On another front, the advancement of women in Kenya was undermined by the fact that women have been unable to meaningfully engage in the decision-making processes that would enable them to enjoy and exercise their fundamental rights. Kenya was lacking the legal infrastructure to ensure the meaningful and effective participation of women. This new charter creates an environment for meaningful participation of women in decision making processes. We women have been historically marginalized and oppressed by the previous constitution; it paid insufficient attention to critical issues affecting women, so for Kenyan women this is truly a new dawn. Promotion of gender equality in this new law will help discard biased cultural practices and attitudes that discriminate against women such as FGM, child marriage, widow cleansing . The history of the women’s movement in Kenya shows that this is attainable, especially after using our numeric strength in passing this new charter
The government has ratified most of the international treaties such as the Vienna Declaration on Human Rights, the Convention on Elimination of All forms of Violence Against Women, the Beijing Platform for Action and the Protocol to the Africa Charter on Human and People’s Rights of Women of Africa. This has been recognized in the new charter so the constitution's implications must be integrated into national development strategies aimed at achieving development targets, including the Millennium Development Goals (MDGs). There are also seats set aside for women, even though women like me prefer a fair level playing field which is enough to enable me to sail through to a seat in parliament. Many religious leaders condemned this law, forgetting that the amendments were informed by memoranda that were submitted to the Parliamentary Select Committee by various sectors including the churches. Importantly, there is need for unity among all Kenyans to ensure successful implementation of the new constitution. Our energies at this moment must not be based on who was RED or GREEN but on transforming our economy, so that the Kenya shilling is stable.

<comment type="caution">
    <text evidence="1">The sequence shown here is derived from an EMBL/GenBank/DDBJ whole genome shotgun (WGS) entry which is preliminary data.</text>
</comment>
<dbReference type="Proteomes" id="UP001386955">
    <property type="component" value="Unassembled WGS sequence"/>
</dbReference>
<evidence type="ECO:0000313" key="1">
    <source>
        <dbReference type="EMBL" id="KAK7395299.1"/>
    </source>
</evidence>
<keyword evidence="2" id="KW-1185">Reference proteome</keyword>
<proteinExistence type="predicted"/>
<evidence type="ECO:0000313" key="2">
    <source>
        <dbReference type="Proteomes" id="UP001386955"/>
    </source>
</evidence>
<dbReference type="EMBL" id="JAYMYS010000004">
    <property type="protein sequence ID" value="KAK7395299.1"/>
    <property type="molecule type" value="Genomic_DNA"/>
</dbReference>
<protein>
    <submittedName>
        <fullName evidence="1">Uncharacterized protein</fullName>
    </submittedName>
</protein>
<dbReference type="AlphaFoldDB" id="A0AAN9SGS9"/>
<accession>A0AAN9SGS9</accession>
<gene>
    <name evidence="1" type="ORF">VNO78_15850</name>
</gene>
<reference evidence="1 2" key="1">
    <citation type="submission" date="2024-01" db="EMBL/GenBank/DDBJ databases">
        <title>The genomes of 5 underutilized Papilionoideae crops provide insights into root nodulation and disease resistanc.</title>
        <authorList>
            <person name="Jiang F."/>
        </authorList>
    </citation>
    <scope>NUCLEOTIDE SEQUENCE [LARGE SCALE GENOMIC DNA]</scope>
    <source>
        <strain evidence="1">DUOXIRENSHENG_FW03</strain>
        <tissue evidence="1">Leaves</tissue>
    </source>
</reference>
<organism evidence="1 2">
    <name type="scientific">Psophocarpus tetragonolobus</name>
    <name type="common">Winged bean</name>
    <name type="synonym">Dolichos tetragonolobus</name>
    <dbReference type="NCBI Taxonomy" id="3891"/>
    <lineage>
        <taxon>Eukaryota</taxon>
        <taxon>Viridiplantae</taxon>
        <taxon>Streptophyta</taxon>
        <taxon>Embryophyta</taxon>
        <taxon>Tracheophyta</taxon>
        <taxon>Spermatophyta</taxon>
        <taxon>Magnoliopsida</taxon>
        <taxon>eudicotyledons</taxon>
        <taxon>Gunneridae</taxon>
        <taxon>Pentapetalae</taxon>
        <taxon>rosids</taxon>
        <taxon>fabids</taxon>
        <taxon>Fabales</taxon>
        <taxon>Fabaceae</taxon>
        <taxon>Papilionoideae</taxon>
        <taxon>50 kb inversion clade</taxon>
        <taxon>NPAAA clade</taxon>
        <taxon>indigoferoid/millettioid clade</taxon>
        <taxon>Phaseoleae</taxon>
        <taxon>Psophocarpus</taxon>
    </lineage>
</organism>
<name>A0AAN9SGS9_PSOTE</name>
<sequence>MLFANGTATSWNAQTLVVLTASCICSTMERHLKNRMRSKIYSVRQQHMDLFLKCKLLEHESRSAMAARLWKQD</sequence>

The new dispensation takes effect as soon as six months after its adoption. Some of the immediate effects we hope to see are a new chief justice, attorney general and all judges being vetted afresh for competence and probity. The Judicial Service Commission will have to be reconstituted within 60 days after the adoption of this new law (this will also happen with other commissions i.e. lands). So we must remain proactive as citizens of Kenya as we have been the last couple of months, working overtime to specifically spell out women’s demands; encourage and ensure women’s advancement, involvement and participation in leadership and good governance in Kenya. We must not let the big boys start playing yet another game. We have seen the Presidential decrees based on 35% representation, which have never been implemented.
We have to ensure equality in legal, social and economic rights and hold the government accountable. We must see that all gains that are in this new charter are not diluted but implemented. We can only do this by building coalitions and networks to oversee promotion, monitoring and assessing the progress of implementation. It is already widely known that the law has been passed, and now the work begins. It’s time we started, not today but yesterday! We have come out of Egypt and are now heading to Canaan.
God bless my motherland Kenya, God blessed all those who made this happen, and even the few of you who opposed it, it let us work together in peace and harmony to make Kenya the light of Africa. DAIMA MIMI MKENYA!